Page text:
This is ridiculous and repugnant. Cuba isn't denying an individual a visa based on that individual's actions, history, etc., they are banning an entire class of people.

 

US Gov and Carnival should be ashamed for letting this happen. 

 

I'd love to visit Cuba, but I won't go as long as they are allowed to do this.

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Well, this is disturbing: 

 

As it stands now, if you were born in Cuba you can't book on Carnival. And Carnival is citing Cuban law as the reason.

 

From the Miami Herald: http://www.miamiherald.com/news/local/news-columns-blogs/fabiola-santiago/article70622582.html

 

Key portion:

 

 

This is ridiculous and repugnant. Cuba isn't denying an individual a visa based on that individual's actions, history, etc., they are banning an entire class of people.

 

US Gov and Carnival should be ashamed for letting this happen. 

 

I'd love to visit Cuba, but I won't go as long as they are allowed to do this.

 

You cannot blame Carnival or any cruise line for this. Cuba has the right to have their own laws and to enforce then as they see fit. When you travel  and present your passport to a country for entry, they have the right to allow or not allow that entry for any reason. US laws are meaningless in other countries, and even the US Embassy can do very little. The US Government and the cruise lines are not allowing this to happen just following and respecting the laws of Cuba. 

 

This is not unique to Cuba, I was dealing with a Oman Visa issue and was told that the group visa good for all passengers on the ship does not cover travelers with  Israel passports. What would happen if Cuba wanted to enforce Cuban laws in Miami ?  While I do not agree with Cuba in this case I respect their right to make laws and govern the country of Cuba.

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The US is currently facing similar criticism from the EU regarding Visas. There are many countries those of us from the US can visit without a visa and the EU wants us to reciprocate by allowing the same for more EU countries. They're threatening to start requiring visas for US citizens if we don't comply.

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I certainly get that Cuba is a sovereign nation that can impose whatever laws and restrictions it desires. The question is should the cruise industry enable it?

Many companies that do business in China have to deal with government restrictions.  There have been numerous examples with Yahoo and Google and filtering search results out that the Chinese government does not approve of.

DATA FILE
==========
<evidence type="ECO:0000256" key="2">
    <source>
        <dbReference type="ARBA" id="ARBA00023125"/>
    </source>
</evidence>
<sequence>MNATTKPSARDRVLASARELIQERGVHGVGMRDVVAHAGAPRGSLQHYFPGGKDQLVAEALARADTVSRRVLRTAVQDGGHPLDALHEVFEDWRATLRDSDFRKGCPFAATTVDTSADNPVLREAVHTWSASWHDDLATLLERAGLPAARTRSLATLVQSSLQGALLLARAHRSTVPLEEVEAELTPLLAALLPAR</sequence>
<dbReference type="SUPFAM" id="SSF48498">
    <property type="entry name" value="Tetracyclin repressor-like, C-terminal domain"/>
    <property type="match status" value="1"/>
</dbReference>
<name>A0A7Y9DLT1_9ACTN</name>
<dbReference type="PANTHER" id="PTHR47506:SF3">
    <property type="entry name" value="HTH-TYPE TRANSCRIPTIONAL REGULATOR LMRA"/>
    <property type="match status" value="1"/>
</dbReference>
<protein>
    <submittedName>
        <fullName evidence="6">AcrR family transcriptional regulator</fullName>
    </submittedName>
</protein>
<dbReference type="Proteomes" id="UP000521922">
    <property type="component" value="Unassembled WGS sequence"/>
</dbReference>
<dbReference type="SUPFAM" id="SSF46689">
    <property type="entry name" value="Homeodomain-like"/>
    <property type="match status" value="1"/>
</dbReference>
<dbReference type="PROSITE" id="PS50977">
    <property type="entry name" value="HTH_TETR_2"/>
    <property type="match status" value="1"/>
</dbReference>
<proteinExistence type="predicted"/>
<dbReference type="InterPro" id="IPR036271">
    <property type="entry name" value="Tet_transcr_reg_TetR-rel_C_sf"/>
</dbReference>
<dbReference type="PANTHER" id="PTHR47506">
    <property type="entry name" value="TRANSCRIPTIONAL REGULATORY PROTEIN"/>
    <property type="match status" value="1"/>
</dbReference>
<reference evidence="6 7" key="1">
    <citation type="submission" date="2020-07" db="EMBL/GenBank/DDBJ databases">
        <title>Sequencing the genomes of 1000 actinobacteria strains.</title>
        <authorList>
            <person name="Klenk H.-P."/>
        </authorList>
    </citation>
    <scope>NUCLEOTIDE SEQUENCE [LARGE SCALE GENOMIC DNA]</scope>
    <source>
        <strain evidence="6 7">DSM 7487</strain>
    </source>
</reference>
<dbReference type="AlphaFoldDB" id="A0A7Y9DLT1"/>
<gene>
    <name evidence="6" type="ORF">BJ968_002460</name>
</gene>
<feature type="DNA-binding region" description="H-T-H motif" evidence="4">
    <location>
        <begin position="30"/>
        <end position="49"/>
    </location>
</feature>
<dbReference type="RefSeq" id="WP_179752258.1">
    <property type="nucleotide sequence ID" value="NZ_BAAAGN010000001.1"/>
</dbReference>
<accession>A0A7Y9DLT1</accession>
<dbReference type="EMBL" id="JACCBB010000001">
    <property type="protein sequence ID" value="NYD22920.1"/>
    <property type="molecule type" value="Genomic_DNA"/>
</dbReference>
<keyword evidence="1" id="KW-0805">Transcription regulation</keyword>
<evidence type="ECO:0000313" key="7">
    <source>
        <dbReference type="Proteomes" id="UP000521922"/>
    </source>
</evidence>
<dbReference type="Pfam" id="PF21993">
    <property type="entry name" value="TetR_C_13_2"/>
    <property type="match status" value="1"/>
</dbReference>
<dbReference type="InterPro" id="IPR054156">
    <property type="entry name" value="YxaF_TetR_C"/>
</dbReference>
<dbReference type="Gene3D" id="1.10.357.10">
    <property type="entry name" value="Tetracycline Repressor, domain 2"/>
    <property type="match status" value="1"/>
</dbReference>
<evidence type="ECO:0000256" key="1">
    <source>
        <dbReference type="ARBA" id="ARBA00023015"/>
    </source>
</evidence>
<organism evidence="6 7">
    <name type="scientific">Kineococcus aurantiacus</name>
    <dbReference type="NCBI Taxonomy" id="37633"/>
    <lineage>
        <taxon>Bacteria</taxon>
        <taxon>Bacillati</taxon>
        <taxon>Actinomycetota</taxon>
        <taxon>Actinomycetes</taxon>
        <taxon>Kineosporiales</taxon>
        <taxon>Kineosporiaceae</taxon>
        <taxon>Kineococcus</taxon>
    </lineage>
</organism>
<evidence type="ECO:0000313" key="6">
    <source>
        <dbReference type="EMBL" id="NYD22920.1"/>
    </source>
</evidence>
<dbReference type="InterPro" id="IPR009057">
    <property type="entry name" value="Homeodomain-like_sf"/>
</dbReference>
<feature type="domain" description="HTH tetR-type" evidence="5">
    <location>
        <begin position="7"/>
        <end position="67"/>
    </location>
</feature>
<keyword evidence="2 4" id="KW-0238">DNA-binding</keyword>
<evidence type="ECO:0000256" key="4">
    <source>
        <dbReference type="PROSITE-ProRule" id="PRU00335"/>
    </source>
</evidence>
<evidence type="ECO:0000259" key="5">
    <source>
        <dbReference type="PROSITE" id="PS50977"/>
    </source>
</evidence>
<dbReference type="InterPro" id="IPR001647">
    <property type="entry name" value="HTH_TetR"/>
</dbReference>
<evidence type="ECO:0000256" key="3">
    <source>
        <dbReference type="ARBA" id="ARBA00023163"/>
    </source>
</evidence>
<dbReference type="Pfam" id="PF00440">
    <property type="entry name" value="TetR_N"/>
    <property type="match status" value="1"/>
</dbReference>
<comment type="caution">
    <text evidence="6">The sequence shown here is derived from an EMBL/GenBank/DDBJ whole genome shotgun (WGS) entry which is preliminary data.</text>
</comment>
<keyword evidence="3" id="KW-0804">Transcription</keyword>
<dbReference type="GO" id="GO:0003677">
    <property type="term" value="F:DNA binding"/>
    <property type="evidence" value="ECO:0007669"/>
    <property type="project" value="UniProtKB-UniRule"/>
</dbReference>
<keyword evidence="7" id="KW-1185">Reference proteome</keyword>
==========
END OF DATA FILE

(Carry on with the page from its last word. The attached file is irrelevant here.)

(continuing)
Of course as Americans, we disapprove but at the end of the day, RC, Google and Yahoo are all about making money there.

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This kind of thing happens all the time.  

 

During the 80's and the first half of the 90's, I worked for an oilfield services company.  We sent crews all over the world.  The company had exemptions from many EEOC laws because of who foreign governments would or would not allow into their countries. Right or wrong, it was reality.

 

To me it seems that carnival is doing what it can to offer a product to as many as possible, while conforming to the laws of the local country.  If an individual objects to that, they can (and should) vote with their dollars and not participate.  The market will determine where things go.  

 

To me, this is Cuba saying to those that left (justified is in the eye of the beholder) they are not welcome back.  The US government or a cruise line don't get much say on the mater.

 

American values/opinions/wants are not important to most of the world.  

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  • 4 weeks later...

Welcome to a new age in cruising:

 

The first passengers to cruise from the U.S. to Cuba in almost 40 years entered the Havana Harbor Monday with a large cheering crowd to greet them. The Cruise business has been reborn in Cuba, with other companies soon to follow with ships.

 

The Cuban government also dropped the longstanding ban on Cuban-born people returning to their homeland by sea. On the ship it is reported 16 Cuban-Americans to make the cruise from Miami.

 

"This is history," said Mercedes Lopez, a 54-year-old nurse who waited for hours to see Carnival Cruise Line's 704-passenger Adonia pull up to Havana's two-berth cruise terminal. "We Cubans must unite, all of us. This is a step forward, a little step toward normalization, peace, family unification."

 

The passengers on the Carnival Cruise Adonia were welcomed by music and dancing inside Havana's the cruise terminal. The police outside needed to clear a lane for the passengers to pass because of hundreds of Cubans waiting in Old Havana's Plaza San Francisco. Walking tours of the restored colonial center seem to be a popular choice.